Wednesday, October 19, 2011

Memoirs of a Spanish Country Priest (Chapter XXI)


CHAPTER XXI

The Girls’ Penances

“It is necessary to do much penance…”

(First message of October 18, 1961)

“The Most Holy Virgin wants us always to do penance.”

(Conchita’s Diary)

Here is a chapter which will forever remain incomplete. Who can completely describe all the little girls’ penances? We well know that they were performed, that they were many, but how many? Of what type? Many remain forgotten, hidden to mortal view. God alone knows the number and the details…

I want to relate here the history of a “cilice” (a wire girdle with sharp metallic points to irritate the skin) of which Conchita was the heroine, and of which I was the eyewitness.

This was a part of the story of Garabandal that was totally spontaneous. Conchita, in her love for the Most Holy Virgin, inspired by a desire to follow her counsels, went on to perform this type of penance to the point of blood.

In the summer of 1962, I was passing some time in Garabandal, and I was lodged with Maximina, the aunt and godmother of Conchita.

In the morning I got up and went to the bathroom. Maximina thought that I had left for church and went into my room to clean it. On the night table, I had placed a cilice — made up of metallic points — which is worn around the waist. Maximina had never seen or held in her hand such an object, but she had heard it spoken about. She was somewhat surprised. About the same time, Conchita came to the house of her aunt, who said to her, “Look Conchita, this is what one must do to become a saint…”

Cilice_2004

I was unaware of all this conversation. I finished washing, returned to my room, and then left to accompany Conchita to the pastures. I used to accompany the girls — one day one, another day another, and the members of their families — to help them as I could, in the gathering of hay.

That day, I had to go with Conchita to a place called “Piedrajita” located about 5 kilometers northeast of Garabandal. Over a small bridge we crossed the Vendul river and began the ascent to the Piedrajita. Conchita carried on her shoulders a wicker basket as the mountain people are accustomed to use in the valley of Pas (province of Santander). She was carrying lunch for all those who worked in the fields that day.

To me it seemed somewhat ungallant to permit a 13-year-old girl to carry 20 to 25 kilos of food and dinnerware, so I asked her to hand me the basket. She was about to give it to me without any discussion, when she laughed and said to me:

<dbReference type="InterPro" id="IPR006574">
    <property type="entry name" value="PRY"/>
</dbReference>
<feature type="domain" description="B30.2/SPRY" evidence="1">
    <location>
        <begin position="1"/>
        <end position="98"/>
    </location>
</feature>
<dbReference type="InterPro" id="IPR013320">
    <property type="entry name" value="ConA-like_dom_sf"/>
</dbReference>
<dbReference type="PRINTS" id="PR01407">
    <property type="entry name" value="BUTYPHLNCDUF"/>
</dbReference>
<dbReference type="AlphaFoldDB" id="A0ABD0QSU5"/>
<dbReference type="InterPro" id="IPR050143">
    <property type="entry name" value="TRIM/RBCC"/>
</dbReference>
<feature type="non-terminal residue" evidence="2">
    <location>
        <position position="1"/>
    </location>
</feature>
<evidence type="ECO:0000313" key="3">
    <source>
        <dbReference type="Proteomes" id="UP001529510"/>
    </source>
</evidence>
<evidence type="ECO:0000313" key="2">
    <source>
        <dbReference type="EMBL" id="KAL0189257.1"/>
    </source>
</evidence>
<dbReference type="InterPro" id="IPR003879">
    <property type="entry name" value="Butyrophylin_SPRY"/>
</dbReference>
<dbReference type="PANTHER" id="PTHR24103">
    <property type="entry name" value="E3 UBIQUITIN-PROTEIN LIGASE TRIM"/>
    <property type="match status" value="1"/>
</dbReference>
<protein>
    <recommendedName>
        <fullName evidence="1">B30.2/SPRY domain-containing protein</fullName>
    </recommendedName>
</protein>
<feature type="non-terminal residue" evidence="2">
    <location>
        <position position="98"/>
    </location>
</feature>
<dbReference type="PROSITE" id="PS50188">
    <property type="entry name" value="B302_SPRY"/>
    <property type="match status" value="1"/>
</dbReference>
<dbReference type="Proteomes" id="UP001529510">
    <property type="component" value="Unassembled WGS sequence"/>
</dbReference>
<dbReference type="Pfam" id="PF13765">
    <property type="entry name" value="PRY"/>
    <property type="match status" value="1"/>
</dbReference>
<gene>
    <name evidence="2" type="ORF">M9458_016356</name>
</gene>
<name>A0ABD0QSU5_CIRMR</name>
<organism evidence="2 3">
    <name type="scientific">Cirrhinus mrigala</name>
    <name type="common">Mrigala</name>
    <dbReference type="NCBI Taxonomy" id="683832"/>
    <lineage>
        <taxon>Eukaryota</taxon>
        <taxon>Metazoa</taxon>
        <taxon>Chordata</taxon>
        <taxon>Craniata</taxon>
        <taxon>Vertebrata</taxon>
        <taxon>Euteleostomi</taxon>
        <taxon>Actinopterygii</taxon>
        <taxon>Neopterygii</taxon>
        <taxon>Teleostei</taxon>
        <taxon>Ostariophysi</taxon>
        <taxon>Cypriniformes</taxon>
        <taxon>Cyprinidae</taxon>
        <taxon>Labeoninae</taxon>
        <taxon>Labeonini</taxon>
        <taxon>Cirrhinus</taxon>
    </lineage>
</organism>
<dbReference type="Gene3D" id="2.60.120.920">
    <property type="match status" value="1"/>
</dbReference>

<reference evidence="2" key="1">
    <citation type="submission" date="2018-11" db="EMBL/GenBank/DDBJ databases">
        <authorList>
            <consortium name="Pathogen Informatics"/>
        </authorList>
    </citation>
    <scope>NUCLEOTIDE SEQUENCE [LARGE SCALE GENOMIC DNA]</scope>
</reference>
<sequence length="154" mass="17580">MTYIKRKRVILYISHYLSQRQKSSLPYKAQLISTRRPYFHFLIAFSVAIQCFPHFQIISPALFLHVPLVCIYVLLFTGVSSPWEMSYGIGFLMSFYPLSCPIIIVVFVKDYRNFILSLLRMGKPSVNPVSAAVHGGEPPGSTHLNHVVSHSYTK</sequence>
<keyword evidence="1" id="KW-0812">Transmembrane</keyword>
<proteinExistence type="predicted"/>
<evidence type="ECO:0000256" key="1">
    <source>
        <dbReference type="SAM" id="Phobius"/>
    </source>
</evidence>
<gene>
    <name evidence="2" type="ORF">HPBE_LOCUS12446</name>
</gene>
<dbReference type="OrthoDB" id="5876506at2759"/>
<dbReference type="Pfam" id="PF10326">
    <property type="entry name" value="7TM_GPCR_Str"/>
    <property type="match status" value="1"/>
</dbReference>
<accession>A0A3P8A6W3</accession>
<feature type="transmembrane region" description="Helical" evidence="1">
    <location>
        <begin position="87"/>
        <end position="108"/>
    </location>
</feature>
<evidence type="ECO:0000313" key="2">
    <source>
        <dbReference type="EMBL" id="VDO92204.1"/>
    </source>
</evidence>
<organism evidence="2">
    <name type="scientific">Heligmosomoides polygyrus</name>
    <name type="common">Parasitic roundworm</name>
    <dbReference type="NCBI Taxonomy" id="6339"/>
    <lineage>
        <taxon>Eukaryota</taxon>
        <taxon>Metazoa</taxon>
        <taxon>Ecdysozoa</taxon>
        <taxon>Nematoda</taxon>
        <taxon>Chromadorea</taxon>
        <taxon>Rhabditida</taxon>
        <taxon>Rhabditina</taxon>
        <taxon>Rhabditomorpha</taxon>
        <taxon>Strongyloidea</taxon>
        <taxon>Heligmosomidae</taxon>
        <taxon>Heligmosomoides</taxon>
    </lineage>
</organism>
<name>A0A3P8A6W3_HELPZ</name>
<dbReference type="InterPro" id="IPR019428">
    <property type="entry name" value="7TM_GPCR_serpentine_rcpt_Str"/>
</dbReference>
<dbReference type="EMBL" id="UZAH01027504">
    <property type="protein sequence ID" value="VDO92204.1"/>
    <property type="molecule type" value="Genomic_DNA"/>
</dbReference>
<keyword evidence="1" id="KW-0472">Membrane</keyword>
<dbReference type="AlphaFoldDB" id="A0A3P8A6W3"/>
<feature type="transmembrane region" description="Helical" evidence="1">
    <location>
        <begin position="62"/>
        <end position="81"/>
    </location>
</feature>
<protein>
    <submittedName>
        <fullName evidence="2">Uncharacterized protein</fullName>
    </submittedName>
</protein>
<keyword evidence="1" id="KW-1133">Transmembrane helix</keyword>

— “No, you can hurt your waist…”

At that time I didn’t know the reason for this remark, but Conchita’s words got me thinking. We took some rest on the way, for the pasture was rather far away and the sun was beginning to be felt. I don’t remember any more the exact words of our conversation; but I know that Conchita tried very skillfully during the course of it to lead me to the subject which interested her. Thus she was talking to me about certain priests who performed penance by wearing around their waists types of belts made of iron wire with protruding sharp points, doing this for mortification. She said to me then:

— “You want to carry the basket?”

Gladly I answered affirmatively, but she:

— “No, you will hurt your waist.”

I knew then that she was aware of something and I asked her:

— “Who told you about it? The Angel, the Virgin, or your aunt Maximina?”

Very surprised, she answered, “My aunt Maximina told me.”

Then she recounted to me how she had learned about it, as I have previously described. Then she asked me in a very confidential way to give her the cilice. But I told her that I would bring her a new one on my next trip to Garabandal. She insisted on having the same one that she had seen. On returning to the village, I gave it to her and she was very happy.

On the first trip I made after that to Garabandal, I brought several new cilices with me. My intention was to take back the one Conchita wore, to keep it as a souvenir, but it was not easy to obtain. Conchita showed a very unusual intuition and it turned out to be very difficult to fool her.

I asked her to make an exchange of the new cilice for the one which she was wearing, but she responded that she preferred the former one. Then I made the remark that it was desirable, for reasons of hygiene, that she have a new one. She told me that she cleaned it every day with alcohol…

I was about to admit myself defeated, and I did not know what more to say to achieve my aim, when she decided suddenly to give me the cilice without more problems.

From this cilice, there only remain a few fragments, which I conserve carefully. The remainder has been distributed in France for souvenirs.

I am certain that Mary Loli also used the cilice that I gave her. Jacinta’s mother forbid her to wear one. I did not give any to Mari Cruz since she was younger, smaller, and in less robust health.

I pointed out to Conchita that these penances were not the best, that interior penances were preferable. Nevertheless, she afflicted herself often with this type of mortification in her desire to obey the Most Holy Virgin because She “wants us always to do penance” as Conchita reports in her diary.

 
St_aspais_melun_-_cilice
Cilice (hair shirt) of St. Louis in the church of St. Aspais of Melun